By Sgt. Rachel Grothe
| 88th Readiness Division | Feb. 28, 2019
Retired U.S. Army Sgt. Maj. Reginald Robinson Sr. sits at his desk at Fort McCoy, Wisconsin. (Courtesy photo provided by retired Sgt. Maj. Reginald Robinson Sr.) (Photo by Sgt. Rachel Grothe)
Jim Robinson Sr. standing with his truck on his newly improved property in East Prairie, Missouri. (Courtesy photo provided by Sgt. Maj. (retired) Reginald Robinson Sr.) (Photo by Courtesy photo)
Reginald "Reggie" Robinson Sr.'s parents, Jim Jr. and Aretha Robinson. (Courtesy photo provided by Reginald Robinson Sr.) (Photo by Courtesy photo)
The first home and store built on Jim Robinson Sr.'s land. (Courtesy photo from Reginald Robinson Sr.) (Photo by Courtesy photo)
Property sale announcement. (Courtesy photo provided by Sgt. Maj. (retired) Reginald Robinson Sr.) (Photo by Courtesy photo)
Jim Robinson Jr., and his son (Then) Master Sgt. Reginald Robinson Sr. posing for their final photo together before Jim's death, on April 13, 2004. (Courtesy photo provided by Sgt. Maj. (retired) Reginald Robinson Sr.) (Photo by Courtesy photo)
Sgt. Maj. Reginald Robinson Sr. poses for a photo after graduating the U.S. Army Sergeants Major Academy. (courtesy photo by Sgt. Maj. (retired) Reginald Robinson Sr.) (Photo by Courtesy photo)
Reginald Robinson Sr. poses with his children during his son, Trey Robinson's, graduation. (courtesy photo provided by Sgt. Maj. (retired) Reginald Robinson Sr.) (Photo by Courtesy photo)
“My father liked to do everything big. He’d buy rabbits from people after a hunt, so we’d have to skin and gut like 50 rabbits, plus the farm work, and we had a huge 5-acre garden. We had a lot of assembly lines, so we’d have plenty to give to whoever needed it.” He looks back fondly on his childhood, but is quick to laugh, “I don’t want anything to do with a garden.”
His labor on the farm prepared him well for the physical aspects of military life.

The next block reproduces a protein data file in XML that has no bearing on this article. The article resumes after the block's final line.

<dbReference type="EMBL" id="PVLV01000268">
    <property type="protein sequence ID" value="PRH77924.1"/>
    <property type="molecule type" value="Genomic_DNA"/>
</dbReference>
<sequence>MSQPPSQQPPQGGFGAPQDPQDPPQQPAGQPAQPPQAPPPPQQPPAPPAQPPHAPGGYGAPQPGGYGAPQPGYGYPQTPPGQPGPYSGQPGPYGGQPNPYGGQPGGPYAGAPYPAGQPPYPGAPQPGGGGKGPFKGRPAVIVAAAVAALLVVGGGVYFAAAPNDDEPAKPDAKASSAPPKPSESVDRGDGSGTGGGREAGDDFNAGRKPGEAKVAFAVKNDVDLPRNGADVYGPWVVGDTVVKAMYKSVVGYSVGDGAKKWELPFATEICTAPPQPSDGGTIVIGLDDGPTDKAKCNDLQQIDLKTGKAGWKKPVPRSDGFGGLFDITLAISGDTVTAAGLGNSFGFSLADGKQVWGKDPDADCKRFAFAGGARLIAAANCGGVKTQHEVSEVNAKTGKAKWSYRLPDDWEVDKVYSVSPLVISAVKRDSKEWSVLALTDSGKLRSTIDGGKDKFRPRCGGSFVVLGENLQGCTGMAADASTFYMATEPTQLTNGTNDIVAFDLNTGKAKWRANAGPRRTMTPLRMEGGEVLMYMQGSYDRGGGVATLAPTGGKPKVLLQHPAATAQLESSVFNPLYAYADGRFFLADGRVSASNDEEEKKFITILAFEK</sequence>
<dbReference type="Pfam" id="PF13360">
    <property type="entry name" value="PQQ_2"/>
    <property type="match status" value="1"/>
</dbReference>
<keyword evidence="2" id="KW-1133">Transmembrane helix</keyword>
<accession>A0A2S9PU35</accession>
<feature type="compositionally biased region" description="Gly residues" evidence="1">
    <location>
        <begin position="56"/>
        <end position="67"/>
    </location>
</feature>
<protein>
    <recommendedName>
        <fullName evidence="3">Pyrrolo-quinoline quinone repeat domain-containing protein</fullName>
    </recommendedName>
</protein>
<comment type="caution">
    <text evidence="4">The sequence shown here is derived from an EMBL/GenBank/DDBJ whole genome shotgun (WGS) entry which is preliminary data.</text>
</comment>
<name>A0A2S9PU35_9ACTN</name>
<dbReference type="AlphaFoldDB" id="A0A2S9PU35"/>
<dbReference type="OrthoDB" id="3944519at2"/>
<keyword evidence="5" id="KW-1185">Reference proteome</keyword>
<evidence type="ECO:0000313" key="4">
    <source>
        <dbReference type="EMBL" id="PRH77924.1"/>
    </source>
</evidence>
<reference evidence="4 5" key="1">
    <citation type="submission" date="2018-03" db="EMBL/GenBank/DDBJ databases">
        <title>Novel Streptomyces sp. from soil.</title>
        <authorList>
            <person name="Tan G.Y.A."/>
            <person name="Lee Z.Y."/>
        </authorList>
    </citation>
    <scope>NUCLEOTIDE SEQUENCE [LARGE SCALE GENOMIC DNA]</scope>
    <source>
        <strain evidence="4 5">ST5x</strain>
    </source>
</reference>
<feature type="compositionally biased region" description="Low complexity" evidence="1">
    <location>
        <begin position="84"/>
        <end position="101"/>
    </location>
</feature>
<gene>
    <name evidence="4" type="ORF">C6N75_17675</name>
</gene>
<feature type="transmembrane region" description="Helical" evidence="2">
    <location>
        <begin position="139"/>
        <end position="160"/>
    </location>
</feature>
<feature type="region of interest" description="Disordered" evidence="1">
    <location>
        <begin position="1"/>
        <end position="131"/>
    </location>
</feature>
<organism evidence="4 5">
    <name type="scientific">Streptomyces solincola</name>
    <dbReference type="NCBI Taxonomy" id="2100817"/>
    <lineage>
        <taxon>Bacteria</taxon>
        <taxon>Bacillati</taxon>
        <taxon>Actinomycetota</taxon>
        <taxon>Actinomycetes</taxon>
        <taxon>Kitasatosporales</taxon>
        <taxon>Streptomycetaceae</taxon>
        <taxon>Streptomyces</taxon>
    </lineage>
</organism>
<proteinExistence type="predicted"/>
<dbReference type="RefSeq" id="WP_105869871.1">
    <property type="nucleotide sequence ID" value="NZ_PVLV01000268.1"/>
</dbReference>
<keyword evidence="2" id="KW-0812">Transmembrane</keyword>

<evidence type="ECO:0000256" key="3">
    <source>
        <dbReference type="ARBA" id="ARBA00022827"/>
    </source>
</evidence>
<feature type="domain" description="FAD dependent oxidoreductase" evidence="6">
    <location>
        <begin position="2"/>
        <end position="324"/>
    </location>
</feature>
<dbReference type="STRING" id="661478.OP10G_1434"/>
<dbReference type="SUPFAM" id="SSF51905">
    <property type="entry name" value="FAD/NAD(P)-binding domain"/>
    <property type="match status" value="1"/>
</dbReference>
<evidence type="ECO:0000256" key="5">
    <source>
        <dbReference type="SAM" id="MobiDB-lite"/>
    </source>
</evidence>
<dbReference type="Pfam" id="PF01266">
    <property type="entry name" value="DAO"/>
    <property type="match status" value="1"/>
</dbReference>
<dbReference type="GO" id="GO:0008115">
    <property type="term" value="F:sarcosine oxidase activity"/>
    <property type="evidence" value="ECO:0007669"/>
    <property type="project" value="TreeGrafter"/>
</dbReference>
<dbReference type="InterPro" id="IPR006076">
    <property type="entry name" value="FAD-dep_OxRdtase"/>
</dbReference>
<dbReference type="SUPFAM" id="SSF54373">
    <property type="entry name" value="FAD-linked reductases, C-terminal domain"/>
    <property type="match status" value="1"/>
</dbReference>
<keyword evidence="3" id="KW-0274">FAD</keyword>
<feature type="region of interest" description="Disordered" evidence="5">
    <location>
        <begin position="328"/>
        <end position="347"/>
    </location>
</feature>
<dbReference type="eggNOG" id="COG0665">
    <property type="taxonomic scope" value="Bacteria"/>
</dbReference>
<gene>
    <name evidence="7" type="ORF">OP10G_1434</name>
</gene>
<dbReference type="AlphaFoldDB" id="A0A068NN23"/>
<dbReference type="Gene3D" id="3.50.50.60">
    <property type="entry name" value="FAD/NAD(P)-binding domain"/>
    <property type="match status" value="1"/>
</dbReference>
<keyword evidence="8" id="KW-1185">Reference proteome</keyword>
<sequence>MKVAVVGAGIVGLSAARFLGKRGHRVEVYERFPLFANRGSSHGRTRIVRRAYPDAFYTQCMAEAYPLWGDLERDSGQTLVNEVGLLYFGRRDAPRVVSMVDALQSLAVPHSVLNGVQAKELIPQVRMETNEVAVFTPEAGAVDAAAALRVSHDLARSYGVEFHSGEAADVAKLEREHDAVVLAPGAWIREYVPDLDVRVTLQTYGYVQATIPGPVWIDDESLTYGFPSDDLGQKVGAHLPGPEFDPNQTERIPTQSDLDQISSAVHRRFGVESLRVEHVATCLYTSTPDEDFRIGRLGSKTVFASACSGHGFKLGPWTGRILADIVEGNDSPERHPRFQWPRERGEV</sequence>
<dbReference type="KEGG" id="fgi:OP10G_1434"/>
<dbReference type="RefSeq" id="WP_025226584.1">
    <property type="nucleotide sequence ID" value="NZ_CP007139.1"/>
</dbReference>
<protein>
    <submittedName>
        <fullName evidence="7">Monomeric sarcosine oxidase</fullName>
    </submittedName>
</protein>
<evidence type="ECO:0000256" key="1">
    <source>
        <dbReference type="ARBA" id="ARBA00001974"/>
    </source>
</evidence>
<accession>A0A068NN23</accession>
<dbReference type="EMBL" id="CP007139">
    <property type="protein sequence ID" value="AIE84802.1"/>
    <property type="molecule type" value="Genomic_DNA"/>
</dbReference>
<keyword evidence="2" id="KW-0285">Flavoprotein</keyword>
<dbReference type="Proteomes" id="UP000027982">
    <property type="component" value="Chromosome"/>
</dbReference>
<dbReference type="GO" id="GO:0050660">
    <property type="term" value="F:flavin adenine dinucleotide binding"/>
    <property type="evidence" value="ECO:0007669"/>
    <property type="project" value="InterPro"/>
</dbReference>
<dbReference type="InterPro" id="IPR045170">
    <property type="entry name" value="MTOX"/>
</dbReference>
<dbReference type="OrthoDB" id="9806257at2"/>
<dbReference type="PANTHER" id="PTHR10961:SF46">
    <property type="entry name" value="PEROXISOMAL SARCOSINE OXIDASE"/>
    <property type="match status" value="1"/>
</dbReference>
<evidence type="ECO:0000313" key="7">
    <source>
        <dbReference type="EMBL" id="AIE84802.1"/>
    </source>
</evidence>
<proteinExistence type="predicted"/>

“People think it’s hard, but it wasn’t hard for me.” He nods his head and grins. “Drill sergeants were like, ‘Pick this up, put it here, no, put it there.’ I was like a horse from all the farm work, and I loved it.”
It took longer for Robinson to understand broader strategy.
“It just seemed like the Army didn’t have any common sense,” he said, thinking about his, and nearly all young service members’ perspective.
He learned a lot of simple but significant lessons over the next four years as an active duty infantryman and dragon gunner in Erlangen, Germany, and Fort Lewis, Washington.
“How you gonna give me all these pockets, and I can’t put my hands in any of them, but you’re gonna give me an Article 15 if I get frostbite?” He paused with a knowingly arched eyebrow. “In basic training, they told you everything you need, but once I got to my unit, it wasn’t like that anymore. Then I was like, ‘yeah, I guess I should’ve brought gloves.’ I learned that I need to make sure I’ve got what I need,” said the former drill sergeant and veteran of both the Iraq and the Afghanistan wars.
He left the active duty force in 1986, and returned a year later as a U.S. Army Soldier and civilian military technician. He worked as an administrative specialist and mail room clerk, where he began his ascent to both drill sergeant, and into the role most people working in the 88th Readiness Division are familiar with him as, “the Telephone Dude.”
He retired from the U.S. Army Reserve in 2014, continued to work for the 88th Readiness Division as a civilian, at Fort McCoy, Wisconsin, imparts the wisdom he’s accumulated over more than three decades working for the U.S. Army and nearly 55 years of life in the history books to people all over the buildings he services.
“My birth certificate says ‘colored’ on it too,” the father of three children said, while he looked through photos of his family and a newspaper clipping reporting the sale of 80 acres of land to his grandfather that also says “colored.” “It’s very important to know history, not to react to it, but to know it.”
Robinson plans on retiring from the 88th Readiness Division in 18 months, but leaves behind drops of life advice along with wire telecommunication drops.
“When you learn the basics you can fix anything,” he said.